HÄXAN (Benjamin Christensen, 1922, Sweden, 83m, BW)
Cast: Benjamin Christensen, Elith Pio, Tora Teje, Johs Andersen, Karen Winther, Oscar Stribolt, Maren Pedersen, Clara Pontoppidan
Director: Benjamin Christensen
Writer: Benjamin Christensen
Running Time: 87 min.
A hybrid of documentary and fiction, this silent film explores the history of witchcraft, demonology and satanism. It shows representations of evil in a variety of ancient and medieval artworks, offers vignettes illustrating a number of superstitious practices and presents a narrative about the persecution of a woman accused of witchcraft. The film ends by suggesting that the modern science of psychology offers important insight into the beliefs and practices of the past.
In 1919, When the Swedish film company Svensk Filmindustri invited Danish director Christensen to make a documentary on witchcraft, they probably didn't expect him to take three years - unheard of at the time - to finish the project. What they got was a meticulously fashioned film about medieval superstition and persecution, so daring in style and content that it caused a scandal.
The picture starts with a series of illustrations taken from medieval sources, with intertitles highlighting different aspects of the European witch craze. Then we are shown various scenes in which actors impersonate the supposed creation of charms and spells by witches, as well as the secret ceremonies, rituals, and orgiastic gatherings centering around the Devil and his minions - all based on the "confessions" and other accounts from witch trials. In the longest sequence, a man's death is attributed by his wife to the spells of an old beggar woman, who is then tortured by the Inquisition into confessing her pact with Satan. She goes on to accuse the dead man's household, including the wife, with complicity in her crimes, and they are in turn arrested and forced to confess, until almost no one is left in the deceased man's family. Then the priests move on to another town to continue their crusade against witches.
In the final section, the film focuses on the modern phenomenon of "hysteria" in women, a psychiatric term that was coming into vogue at the time, and makes connections between this mental illness and what was being called "witchcraft" in the Middle Ages. By skillful use of flashbacks and flash-forwards, Christensen draws parallels between the symptoms and behavior of neurotic women in the present and those of women we have already seen in previous sections of the film, clearly inferring that the so-called witches were just unfortunate women who were persecuted for their neuroses.
The sensational aspects of Häxan are, of course, the scenes depicting the Devil and his orgiastic rituals. With spectacular costumes and makeup, and an unerring feel for lighting and composition, Christensen creates a startling nightmare world of bizarre imagery that is highly reminiscent of medieval fabulists such as Bosch. Some of the scenes include semi-nudity, and that - along with scenes of witches kissing the Devil's buttocks - got the film into trouble with censors. The special effects, as marvelous as they are (and still with the power to frighten), have unfortunately gained such notoriety that they tend to obscure Christensen's method and intent.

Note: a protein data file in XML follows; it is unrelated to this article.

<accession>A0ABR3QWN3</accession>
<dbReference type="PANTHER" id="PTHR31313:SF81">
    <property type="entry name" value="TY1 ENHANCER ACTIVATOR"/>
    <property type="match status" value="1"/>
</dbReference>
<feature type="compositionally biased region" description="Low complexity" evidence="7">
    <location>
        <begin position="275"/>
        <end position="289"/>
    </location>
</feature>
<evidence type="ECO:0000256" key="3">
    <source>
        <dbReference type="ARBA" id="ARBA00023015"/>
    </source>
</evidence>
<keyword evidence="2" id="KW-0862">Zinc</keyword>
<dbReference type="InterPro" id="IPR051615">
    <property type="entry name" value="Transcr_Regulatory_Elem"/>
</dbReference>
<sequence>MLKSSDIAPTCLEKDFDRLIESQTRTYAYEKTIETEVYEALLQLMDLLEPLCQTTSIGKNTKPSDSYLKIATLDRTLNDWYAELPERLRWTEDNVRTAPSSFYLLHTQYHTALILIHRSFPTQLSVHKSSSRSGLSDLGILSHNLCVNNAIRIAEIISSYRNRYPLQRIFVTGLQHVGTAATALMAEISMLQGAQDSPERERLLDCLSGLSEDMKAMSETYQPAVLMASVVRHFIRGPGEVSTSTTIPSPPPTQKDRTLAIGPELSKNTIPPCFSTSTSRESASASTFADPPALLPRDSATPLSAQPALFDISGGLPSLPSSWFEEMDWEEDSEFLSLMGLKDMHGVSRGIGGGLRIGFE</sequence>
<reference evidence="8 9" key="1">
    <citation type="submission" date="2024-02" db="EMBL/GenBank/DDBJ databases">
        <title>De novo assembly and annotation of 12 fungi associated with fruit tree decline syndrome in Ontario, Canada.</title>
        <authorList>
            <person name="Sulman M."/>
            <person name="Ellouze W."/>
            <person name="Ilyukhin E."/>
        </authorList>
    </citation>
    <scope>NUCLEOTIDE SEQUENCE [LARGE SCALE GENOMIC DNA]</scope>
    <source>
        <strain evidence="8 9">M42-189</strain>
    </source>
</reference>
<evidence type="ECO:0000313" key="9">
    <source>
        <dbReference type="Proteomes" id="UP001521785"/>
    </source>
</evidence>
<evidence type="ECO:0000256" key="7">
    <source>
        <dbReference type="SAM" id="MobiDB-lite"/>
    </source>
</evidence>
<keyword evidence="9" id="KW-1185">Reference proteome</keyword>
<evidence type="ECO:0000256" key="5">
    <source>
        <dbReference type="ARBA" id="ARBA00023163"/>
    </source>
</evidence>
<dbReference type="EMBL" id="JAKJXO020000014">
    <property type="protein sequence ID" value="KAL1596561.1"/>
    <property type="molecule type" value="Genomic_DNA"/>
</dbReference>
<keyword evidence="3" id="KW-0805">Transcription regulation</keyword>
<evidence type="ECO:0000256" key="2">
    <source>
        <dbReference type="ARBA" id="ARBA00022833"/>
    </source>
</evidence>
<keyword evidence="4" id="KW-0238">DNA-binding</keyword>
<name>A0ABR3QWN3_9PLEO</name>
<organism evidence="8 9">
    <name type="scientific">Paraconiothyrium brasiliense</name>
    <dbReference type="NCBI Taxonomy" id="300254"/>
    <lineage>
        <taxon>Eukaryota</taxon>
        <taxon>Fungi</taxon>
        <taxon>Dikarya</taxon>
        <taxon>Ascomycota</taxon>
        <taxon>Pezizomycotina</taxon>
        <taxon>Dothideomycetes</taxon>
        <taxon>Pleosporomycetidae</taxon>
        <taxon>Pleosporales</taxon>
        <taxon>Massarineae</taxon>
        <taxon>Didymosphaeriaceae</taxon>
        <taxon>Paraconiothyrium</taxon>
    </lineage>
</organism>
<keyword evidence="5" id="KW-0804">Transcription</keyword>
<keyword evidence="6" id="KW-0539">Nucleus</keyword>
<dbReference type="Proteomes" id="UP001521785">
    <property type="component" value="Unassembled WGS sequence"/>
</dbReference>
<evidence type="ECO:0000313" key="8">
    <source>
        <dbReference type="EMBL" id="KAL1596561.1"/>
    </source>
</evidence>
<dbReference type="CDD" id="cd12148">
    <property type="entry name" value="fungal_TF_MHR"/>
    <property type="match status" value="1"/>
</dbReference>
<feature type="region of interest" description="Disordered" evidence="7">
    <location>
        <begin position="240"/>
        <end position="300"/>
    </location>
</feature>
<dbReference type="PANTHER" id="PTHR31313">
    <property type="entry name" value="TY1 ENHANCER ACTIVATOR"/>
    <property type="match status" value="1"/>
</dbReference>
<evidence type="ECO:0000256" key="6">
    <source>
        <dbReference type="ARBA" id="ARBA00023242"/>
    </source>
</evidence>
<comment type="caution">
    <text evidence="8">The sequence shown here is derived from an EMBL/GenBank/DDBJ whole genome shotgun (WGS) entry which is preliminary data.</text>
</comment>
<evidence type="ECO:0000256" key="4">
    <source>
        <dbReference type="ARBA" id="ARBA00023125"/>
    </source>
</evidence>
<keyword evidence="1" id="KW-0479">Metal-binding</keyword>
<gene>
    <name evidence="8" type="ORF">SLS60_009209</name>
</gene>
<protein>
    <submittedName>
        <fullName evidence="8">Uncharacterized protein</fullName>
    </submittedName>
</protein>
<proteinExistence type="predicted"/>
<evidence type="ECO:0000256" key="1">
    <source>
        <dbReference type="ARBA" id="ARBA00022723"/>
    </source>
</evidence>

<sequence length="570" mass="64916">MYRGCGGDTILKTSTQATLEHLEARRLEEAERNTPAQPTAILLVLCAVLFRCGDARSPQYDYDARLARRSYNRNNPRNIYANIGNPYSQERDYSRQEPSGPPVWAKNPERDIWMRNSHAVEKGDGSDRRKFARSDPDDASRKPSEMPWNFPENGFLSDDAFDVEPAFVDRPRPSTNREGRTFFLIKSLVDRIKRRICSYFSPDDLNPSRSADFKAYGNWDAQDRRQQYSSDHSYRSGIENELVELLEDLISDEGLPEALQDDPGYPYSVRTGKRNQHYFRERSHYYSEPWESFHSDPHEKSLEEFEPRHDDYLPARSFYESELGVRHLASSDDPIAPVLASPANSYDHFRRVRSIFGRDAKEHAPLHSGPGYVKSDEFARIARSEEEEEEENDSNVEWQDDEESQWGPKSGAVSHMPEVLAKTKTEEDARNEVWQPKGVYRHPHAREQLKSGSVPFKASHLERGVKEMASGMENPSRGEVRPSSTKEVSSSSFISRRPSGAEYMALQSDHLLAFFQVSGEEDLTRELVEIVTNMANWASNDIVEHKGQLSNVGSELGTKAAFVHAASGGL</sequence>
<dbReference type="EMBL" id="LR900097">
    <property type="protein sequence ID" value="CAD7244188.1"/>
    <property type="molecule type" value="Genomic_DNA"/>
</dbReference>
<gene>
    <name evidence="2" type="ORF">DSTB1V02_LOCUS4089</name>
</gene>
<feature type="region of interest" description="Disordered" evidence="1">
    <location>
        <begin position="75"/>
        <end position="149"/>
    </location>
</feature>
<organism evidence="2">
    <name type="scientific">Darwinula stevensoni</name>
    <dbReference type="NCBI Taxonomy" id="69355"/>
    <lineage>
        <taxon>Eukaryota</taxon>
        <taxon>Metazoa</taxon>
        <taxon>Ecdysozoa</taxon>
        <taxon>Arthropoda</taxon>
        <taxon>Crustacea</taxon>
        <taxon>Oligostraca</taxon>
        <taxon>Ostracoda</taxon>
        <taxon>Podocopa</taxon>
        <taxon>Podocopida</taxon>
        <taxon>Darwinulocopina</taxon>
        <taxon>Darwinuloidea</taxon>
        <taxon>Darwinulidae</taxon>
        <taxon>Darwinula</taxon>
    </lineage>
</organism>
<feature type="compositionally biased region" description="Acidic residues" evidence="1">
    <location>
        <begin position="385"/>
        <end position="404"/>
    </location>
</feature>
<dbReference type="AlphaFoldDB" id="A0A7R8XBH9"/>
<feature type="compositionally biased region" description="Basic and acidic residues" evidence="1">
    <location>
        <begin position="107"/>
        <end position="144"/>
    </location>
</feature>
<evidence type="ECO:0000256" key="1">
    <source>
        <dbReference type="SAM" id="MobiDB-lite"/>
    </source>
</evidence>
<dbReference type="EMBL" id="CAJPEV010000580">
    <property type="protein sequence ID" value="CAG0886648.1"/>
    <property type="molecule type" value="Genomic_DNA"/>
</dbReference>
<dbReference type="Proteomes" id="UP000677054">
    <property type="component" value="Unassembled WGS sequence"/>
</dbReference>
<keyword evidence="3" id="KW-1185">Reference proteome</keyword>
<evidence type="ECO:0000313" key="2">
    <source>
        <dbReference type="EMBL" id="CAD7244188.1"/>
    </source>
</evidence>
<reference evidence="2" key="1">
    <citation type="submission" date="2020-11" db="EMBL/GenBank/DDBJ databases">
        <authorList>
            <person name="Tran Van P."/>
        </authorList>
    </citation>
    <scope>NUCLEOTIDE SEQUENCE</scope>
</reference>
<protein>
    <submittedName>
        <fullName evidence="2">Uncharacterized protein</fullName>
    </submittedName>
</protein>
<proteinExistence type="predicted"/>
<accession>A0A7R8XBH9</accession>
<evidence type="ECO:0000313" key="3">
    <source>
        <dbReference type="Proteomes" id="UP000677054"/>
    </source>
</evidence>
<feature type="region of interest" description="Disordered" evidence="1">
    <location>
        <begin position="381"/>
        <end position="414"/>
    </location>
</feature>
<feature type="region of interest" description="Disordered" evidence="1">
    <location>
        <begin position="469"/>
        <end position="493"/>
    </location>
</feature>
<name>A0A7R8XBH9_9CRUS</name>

Director Benjamin Christensen divides the film into seven parts. The first is a straight lecture, which covers a history of witchcraft through the ages. The subsequent parts are sometimes interlinked stories that then illustrate Christensen’s treatise. As a documentary thesis goes, Häxan is not a particularly deep one – it makes the common mistake of equating witchcraft with Satanism, for one – and has more to do with Benjamin Christensen’s own speculations than with any great historical accuracy. Nevertheless it is fascinating. This is none more so than when Christensen leaps off into illustrating accounts of what the witches were purportedly up to.
The film’s end is fascinating. Here Benjamin Christensen carries the thesis through to the present-day and attempts to explain away much of the belief in witchcraft. This is illustrated with the dramatised case of an hysteric war widow who is driven to kleptomania and lighting fires in her sleep. Christensen makes fascinating analogies – between numb points on her back due to hysteria and the so-called witch’s marks; between flying on broomsticks and a biplane; between torture and the hysteric being placed in a hot shower by doctors to calm her down; between the entrance of The Devil through the window and the hysteric’s hallucination of a psychologist appearing through her window. Much of this imagery has more to do with fanciful visual connection than real explanation – in one scene, The Devil is equated with a psychologist, but Christensen then contradicts moments later by seeing the psychologist as the cure-all for the girl’s problems.
It is here that Benjamin Christensen’s thesis eventually becomes garbled. He wants to both have his cake and eat it too. He points to witchcraft and attempts to explain it away in modern psychological terms (although those terms are very naive ones when seen today), but then also tries to say that maybe there was some validity to witchcraft anyway, pointing to the modern prevalence of tarot and crystal ball readers as evidence. The effect is of a modern sceptic who denounces superstition as pure tosh but still steps over cracks in the pavement and avoids black cats just to be absolutely sure.
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